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What is a Product Roadmap?

Whether they’re launching a new app, clothing line, or technology, product managers use a product roadmap to keep their teams working toward a common goal. These product roadmaps are visual tools, usually built inside software, that detail the vision and planning of the product.

Product roadmaps serve a number of functions:

  • Keep stakeholders aware of what will happen and why, inspiring further investment
  • Define common goals, where it is okay to adapt to new ideas, and where it’s essential to stick firmly to the plan
  • Show milestones, timelines, deadlines, and important steps of the product’s lifecycle
  • Get customers excited about what’s to come
  • Cohesively unite long-term goals with short-term assignments 

A product’s roadmap is a tool that expresses its vision, goals, and lifecycle, while also uniting groups to work towards a common goal. Product roadmaps display a product’s “what” and “why” to facilitate cohesive teamwork.

This article will describe the various types of product roadmaps, what they include, and the different software used to build them.

What should a product roadmap include?

Product roadmaps are used by all teams from engineers to sales, so they need to contain a wide range of topics. Product roadmaps include:

  • Vision: What will the product turn into at it’s peak? What overarching themes apply to all parties?
  • Goals: Roadmaps illustrate how short-term goals build up to achieve long-term objectives. Each relevant team/party has its own goals and projects to work towards.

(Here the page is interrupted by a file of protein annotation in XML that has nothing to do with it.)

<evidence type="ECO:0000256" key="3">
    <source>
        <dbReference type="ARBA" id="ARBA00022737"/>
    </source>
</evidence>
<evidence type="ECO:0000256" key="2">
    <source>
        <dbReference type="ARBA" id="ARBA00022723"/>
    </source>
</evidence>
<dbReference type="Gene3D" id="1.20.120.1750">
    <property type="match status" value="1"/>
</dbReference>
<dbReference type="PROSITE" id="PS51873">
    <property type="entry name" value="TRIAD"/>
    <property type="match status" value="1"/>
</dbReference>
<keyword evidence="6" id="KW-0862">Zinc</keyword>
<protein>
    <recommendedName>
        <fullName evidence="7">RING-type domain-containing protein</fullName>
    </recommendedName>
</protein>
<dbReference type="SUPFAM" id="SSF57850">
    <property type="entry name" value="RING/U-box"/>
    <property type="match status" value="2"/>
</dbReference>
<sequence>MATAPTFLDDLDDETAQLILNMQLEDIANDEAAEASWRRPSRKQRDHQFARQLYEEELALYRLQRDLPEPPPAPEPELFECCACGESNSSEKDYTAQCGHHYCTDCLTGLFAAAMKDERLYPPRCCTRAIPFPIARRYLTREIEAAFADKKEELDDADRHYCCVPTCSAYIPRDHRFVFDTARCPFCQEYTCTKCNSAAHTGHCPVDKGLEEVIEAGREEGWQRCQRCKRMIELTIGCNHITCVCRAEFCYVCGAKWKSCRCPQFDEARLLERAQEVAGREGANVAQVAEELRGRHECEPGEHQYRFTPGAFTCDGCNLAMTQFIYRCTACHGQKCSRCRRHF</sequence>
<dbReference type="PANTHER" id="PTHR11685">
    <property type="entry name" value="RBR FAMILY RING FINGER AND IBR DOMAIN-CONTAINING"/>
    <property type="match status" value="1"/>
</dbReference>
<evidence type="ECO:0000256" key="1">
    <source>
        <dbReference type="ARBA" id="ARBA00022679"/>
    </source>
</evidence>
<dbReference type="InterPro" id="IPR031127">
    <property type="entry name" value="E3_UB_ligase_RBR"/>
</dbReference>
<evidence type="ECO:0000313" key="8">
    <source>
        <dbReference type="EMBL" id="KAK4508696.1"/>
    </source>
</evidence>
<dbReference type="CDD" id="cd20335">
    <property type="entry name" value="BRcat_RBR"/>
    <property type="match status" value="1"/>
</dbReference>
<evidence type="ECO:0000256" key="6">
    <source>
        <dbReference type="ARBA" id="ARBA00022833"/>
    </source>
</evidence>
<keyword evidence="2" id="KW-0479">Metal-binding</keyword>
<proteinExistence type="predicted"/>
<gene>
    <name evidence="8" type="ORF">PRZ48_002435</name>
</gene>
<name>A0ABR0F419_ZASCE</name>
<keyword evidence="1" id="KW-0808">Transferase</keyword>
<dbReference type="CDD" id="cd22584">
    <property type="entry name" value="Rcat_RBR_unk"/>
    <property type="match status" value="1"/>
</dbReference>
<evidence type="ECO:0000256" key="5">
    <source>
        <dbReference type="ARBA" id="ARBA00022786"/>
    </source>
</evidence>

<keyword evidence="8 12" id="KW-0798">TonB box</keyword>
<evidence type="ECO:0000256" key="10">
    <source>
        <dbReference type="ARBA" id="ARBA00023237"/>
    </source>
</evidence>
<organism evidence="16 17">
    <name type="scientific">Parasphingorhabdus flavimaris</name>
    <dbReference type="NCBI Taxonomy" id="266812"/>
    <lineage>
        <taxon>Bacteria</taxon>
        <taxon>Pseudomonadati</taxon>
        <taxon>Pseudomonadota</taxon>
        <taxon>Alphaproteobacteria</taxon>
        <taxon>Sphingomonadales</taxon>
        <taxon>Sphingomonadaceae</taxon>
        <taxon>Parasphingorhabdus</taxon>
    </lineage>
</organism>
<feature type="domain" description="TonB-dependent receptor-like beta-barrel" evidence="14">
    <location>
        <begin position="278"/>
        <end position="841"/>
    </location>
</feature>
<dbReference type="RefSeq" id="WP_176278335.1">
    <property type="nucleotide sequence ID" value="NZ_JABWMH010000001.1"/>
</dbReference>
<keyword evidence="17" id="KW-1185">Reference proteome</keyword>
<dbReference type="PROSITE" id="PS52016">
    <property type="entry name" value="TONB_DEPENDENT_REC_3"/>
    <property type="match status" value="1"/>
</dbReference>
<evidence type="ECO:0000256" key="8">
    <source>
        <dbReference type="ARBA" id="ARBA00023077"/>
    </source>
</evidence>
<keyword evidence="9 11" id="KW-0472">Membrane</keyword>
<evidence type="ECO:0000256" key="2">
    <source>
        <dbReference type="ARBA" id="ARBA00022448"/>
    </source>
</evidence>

• Stories: What about the product inspires people? Roadmaps must communicate their vision in a way that excites and motivates people.
  • Timelines: When will new products and features be released? Timelines can range from weeks to years, and it is not necessary to add strict dates. 

Types of product roadmaps

This list isn’t all-encompassing – product roadmaps can be categorized and defined in more than one way. Here are a few types of product roadmaps to think about:

  • Internal: Internal roadmaps hone in on projects, timelines, and development. They may include minor bugs that need fixing, sales angles, or branding techniques. Internal roadmaps are great for transparency and communication.
  • External: External roadmaps are for customers and stakeholders. They show new upcoming features to entice new customers, appease existing customers, and notify the public that improvements are coming. External roadmaps are intended to increase sales and investment. 
  • Market/Strategy: Roadmaps for high-level executives and decision-makers focus on more big-picture ideas. They touch on the product’s market and audience, technological advances that may require adaptation, and how to achieve overall success. 
  • Technology/Adaptation: Technology roadmaps could be one of two things: a visualization of tech features the product will offer, or a short-term, project-based guide for tech and IT workers. Regardless, this type of roadmap focuses on nitty-gritty, tangible details.
  • Platform: Platform roadmaps cover and address how cross-platform products grow and benefit customers. The goal is to convey how the products will work together effectively and add value as a unit. Dealing with multiple platforms and technologies means timelines will be longer, and likely to span years.